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Caligula [1979] (Helen Mirren) -

Customer reviews (av rating: 3.0):

Rating: 3:
Art, Gore and Genitals : 3.5 stars
'Helen Mirren wanders through the whole thing looking aloof and rather bored. In the making of documentary she gets the best line describing the film: "It's an interesting mix of Art and genitals" and then gives the perfect smirk to camera." Sullivat

'Caligula' recounts the real life of the Roman emperor Gaius Caesar, known as Caligula, Malcolm McDowell. He ruled from 37-41 A.D. Caligula is believed by historians to have gone mad shortly after assuming office. He wasted his resources on public shows; exiled or murdered most of his family; enjoyed watching people tortured and killed while he ate dinner; made his pet race horse a consul; proclaimed himself a god; and had temples built in his honor. He was also the man who was murdered by his own guard. Good riddance.

"One can see what attracted Guccione to the project, the loose sexual mores of ancient Rome served up by a bevy of Penthouse pets. However, what makes this movie more than that is a quite literate script from Gore Vidal (more Gore than Vidal as someone said) and Tinto Brass visual sense allowed free reign with such a budget ($17,000,000). The problem is that Brass did not follow Gore's script and good went bad. Gore insisted that his name be removed from the project." Gregory Dorr

Malcolm McDowell plays the deranged angry young (or not so young) man performance that we've seen everywhere.l like 'Clockwork Orange'. Peter O'Toole is loathesome as the rotting Tiberius and appears to be thoroughly enjoying himself. Teresa Ann Savoy is charming as Drusilla. Helen Mirren wanders through the whole thing looking aloof and rather bored. Gielgud acts with disdain through his limited part, hard to t ell wether he's acting or not. Gielgud's Nervo had the right idea: he offs himself at the end of the first half-hour. The image on this DVD is very poor, looking as if it had been transferred not from film stock but rather from a shower curtain.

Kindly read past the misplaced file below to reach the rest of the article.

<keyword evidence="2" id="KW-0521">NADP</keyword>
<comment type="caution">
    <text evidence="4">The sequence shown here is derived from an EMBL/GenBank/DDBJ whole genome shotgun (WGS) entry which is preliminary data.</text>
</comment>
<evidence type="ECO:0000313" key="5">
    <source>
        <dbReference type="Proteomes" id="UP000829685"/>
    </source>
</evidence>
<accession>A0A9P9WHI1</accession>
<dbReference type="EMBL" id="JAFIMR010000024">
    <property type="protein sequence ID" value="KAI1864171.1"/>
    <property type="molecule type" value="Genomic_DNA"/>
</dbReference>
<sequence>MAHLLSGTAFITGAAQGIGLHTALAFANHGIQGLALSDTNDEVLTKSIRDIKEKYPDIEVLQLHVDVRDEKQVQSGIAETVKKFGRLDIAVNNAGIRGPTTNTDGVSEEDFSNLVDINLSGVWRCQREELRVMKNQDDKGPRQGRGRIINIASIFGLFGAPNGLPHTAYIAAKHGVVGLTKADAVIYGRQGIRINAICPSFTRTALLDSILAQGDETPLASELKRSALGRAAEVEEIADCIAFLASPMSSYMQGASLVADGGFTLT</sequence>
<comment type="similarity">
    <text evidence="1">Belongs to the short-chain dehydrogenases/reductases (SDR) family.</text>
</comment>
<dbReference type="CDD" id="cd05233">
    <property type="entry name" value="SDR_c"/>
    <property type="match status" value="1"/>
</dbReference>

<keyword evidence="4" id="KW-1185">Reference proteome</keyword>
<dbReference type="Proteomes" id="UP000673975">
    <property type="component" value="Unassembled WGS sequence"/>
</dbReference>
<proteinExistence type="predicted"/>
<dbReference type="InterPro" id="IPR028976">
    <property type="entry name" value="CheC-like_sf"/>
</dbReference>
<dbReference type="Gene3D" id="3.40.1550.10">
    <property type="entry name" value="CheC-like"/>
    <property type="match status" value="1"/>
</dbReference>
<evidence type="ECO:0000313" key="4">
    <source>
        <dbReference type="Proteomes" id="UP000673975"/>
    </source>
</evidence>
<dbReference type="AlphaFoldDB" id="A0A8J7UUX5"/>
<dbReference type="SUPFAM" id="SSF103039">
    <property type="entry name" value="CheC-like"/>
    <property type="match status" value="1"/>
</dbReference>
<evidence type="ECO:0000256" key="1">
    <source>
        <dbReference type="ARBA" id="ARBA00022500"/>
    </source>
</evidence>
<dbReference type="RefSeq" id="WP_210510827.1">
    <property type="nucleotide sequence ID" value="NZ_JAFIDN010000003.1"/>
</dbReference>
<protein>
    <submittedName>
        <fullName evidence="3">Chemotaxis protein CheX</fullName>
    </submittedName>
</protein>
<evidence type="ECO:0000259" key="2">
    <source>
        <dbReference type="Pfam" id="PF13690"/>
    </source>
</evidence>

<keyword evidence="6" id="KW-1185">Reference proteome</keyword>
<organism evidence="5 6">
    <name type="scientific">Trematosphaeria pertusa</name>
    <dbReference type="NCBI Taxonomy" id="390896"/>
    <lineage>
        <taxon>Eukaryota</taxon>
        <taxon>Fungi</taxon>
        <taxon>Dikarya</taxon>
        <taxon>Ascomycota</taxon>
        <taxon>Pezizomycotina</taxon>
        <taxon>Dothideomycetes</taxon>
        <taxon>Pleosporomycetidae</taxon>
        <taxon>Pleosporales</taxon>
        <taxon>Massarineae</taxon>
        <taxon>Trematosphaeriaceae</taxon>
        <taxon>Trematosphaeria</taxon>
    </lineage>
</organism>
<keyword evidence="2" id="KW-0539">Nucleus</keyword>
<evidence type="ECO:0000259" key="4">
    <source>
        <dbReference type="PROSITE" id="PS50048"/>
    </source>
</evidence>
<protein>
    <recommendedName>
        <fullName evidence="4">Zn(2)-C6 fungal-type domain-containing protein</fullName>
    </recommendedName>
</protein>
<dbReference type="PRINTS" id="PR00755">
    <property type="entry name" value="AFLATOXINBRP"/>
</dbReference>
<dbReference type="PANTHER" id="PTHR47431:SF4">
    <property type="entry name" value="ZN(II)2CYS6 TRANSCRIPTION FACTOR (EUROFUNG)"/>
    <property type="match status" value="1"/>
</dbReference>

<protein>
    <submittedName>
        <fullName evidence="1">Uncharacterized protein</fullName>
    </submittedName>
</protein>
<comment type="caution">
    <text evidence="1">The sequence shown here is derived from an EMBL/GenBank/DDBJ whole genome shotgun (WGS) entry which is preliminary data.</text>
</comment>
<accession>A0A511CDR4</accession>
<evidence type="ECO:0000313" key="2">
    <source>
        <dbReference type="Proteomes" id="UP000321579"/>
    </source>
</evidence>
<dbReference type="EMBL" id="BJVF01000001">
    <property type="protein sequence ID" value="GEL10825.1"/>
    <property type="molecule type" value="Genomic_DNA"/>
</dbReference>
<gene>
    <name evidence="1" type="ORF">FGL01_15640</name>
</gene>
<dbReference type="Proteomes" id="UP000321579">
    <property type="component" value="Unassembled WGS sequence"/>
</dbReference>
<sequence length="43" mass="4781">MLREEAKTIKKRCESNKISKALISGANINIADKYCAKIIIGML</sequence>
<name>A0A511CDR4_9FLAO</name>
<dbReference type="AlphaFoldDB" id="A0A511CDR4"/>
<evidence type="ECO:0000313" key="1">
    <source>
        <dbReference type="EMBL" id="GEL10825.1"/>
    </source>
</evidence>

This was thrid viewing of Caligula and did not live up to its first and second showing that so many years ago. It was not erotic, sad somehow in its efforts to appear all that it is not. 'Caligula' should be seen once for its grand overdone theme. It does give you a feel for the times and the Rome that we visualize.

prisrob 06-07-07

A Clockwork Orange DVD

Elizabeth IDVD


Rating: 1:
butchered version of able filmic performances : This european version of the original 1979 film is lamentably unwatchable, relative to the original: MASSIVELY CENSORED!

Rating: 4: